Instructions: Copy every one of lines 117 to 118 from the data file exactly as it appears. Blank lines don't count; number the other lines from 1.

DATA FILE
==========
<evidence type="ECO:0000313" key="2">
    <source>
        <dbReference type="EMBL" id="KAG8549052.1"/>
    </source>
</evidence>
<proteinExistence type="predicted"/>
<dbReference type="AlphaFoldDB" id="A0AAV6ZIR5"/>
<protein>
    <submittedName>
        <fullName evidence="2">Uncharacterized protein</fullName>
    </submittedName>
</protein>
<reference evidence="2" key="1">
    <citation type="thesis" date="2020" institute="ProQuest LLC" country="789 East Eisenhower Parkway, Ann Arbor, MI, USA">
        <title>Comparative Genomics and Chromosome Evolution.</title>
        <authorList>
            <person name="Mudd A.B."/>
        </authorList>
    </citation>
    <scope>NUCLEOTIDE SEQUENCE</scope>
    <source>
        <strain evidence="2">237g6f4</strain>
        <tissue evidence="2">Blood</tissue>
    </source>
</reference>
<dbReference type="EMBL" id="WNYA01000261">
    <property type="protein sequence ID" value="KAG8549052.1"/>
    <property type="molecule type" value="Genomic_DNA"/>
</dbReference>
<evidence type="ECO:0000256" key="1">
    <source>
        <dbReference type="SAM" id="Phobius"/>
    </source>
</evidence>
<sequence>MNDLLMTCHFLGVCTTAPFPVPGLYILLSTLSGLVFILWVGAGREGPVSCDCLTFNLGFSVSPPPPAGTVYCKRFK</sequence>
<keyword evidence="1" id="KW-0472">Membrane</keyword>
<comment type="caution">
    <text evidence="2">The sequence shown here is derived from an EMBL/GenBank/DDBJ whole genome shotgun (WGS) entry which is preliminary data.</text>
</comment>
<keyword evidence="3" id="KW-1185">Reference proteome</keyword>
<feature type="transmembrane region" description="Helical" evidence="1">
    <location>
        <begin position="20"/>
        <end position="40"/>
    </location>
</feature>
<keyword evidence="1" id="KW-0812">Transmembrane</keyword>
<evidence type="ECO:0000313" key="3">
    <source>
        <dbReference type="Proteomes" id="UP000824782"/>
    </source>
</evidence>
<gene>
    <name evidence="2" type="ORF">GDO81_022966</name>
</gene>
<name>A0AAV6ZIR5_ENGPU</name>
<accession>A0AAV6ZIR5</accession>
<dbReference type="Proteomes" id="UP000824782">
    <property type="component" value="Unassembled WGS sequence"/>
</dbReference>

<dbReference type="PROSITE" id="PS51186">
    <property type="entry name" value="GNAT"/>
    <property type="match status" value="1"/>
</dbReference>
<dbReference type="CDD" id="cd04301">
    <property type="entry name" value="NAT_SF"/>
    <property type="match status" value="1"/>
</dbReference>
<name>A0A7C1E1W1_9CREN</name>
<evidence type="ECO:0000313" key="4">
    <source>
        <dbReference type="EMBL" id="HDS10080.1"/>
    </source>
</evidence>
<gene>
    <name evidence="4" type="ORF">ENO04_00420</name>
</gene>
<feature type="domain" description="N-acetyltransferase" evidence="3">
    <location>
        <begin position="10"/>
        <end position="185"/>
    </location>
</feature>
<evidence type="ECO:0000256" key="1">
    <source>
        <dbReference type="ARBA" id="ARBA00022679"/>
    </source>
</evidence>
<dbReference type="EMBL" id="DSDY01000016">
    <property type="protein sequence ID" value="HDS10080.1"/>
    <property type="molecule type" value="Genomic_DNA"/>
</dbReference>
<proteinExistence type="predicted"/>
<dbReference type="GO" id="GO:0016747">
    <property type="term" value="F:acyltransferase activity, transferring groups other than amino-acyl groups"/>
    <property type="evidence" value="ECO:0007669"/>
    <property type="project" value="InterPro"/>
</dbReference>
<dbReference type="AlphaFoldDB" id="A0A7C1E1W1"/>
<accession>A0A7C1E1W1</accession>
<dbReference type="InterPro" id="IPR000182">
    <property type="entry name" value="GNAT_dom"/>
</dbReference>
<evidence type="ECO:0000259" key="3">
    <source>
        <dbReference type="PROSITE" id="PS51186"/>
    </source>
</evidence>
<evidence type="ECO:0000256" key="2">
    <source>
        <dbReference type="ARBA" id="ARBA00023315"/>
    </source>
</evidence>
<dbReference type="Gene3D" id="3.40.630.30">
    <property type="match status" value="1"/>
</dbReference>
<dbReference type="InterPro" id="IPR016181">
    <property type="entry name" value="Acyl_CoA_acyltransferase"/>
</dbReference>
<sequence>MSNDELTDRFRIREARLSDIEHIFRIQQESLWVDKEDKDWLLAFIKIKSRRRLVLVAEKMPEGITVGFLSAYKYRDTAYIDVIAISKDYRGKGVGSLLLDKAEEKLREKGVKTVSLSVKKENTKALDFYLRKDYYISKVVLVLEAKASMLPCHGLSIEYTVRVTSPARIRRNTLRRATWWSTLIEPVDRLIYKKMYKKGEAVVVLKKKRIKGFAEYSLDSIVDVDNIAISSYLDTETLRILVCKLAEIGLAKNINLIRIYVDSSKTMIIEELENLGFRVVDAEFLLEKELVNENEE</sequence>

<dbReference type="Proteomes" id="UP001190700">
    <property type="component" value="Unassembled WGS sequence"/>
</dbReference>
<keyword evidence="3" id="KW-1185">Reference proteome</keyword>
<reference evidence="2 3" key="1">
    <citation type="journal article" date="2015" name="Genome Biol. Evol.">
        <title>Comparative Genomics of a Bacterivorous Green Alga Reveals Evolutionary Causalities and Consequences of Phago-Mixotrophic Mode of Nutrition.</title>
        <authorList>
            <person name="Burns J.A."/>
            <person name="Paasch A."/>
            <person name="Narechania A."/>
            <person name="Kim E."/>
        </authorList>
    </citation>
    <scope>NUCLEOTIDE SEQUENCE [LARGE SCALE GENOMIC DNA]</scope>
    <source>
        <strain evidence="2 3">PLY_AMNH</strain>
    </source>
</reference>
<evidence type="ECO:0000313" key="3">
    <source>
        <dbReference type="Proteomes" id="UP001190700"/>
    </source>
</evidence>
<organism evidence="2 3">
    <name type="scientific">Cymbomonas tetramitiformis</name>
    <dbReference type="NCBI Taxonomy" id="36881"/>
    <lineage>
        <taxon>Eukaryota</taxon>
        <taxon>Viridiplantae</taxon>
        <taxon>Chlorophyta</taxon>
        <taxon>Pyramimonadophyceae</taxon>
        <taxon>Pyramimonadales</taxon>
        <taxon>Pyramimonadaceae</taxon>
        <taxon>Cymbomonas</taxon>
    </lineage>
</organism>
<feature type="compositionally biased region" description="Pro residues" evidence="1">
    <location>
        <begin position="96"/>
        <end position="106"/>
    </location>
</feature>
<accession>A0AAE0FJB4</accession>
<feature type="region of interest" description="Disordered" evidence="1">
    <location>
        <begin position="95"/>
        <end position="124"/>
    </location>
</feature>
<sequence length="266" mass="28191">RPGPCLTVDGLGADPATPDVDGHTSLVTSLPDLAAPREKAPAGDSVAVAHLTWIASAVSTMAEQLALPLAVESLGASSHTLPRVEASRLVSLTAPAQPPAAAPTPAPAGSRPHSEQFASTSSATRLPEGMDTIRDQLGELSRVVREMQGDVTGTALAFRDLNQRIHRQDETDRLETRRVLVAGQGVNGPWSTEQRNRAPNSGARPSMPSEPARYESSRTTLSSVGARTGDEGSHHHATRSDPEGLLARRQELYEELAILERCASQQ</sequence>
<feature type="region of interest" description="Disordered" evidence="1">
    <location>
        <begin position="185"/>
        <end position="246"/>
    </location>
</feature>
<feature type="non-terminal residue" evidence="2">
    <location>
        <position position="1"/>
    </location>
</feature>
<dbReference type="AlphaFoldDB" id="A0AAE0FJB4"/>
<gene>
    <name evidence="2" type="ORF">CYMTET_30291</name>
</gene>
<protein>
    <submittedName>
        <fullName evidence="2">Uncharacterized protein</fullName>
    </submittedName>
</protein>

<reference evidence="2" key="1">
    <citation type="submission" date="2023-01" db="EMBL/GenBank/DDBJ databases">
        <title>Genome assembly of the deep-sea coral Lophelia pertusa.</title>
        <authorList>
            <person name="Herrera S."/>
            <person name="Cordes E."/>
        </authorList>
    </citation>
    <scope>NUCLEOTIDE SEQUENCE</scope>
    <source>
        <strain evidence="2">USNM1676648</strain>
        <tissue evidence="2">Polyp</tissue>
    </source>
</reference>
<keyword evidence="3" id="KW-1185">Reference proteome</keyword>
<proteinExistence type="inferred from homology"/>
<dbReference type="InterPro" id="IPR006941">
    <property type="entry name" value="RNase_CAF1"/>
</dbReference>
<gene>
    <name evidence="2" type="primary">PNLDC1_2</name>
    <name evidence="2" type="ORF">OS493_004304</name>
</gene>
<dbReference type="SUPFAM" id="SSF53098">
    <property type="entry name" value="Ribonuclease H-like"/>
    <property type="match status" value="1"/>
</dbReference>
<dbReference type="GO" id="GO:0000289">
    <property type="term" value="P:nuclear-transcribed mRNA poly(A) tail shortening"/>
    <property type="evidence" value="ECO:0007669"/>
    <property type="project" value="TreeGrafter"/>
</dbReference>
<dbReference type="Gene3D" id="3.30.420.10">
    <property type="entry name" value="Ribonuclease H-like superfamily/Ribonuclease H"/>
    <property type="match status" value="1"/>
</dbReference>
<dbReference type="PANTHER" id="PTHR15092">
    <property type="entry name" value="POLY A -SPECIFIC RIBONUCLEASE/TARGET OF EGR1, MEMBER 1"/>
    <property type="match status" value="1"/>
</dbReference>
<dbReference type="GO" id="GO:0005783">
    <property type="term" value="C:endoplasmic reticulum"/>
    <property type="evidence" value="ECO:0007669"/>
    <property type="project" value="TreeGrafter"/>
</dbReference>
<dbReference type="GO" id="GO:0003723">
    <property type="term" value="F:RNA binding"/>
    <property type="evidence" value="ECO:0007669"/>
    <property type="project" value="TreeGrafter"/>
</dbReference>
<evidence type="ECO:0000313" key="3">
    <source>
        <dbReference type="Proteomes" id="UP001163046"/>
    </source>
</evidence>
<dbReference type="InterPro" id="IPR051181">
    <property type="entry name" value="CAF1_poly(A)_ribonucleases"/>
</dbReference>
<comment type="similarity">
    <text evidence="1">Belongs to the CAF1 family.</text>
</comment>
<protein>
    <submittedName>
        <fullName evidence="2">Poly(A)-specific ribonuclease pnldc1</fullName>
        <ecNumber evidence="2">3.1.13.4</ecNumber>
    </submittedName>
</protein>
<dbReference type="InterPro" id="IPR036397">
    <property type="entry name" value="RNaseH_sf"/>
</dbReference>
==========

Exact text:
<dbReference type="InterPro" id="IPR016181">
    <property type="entry name" value="Acyl_CoA_acyltransferase"/>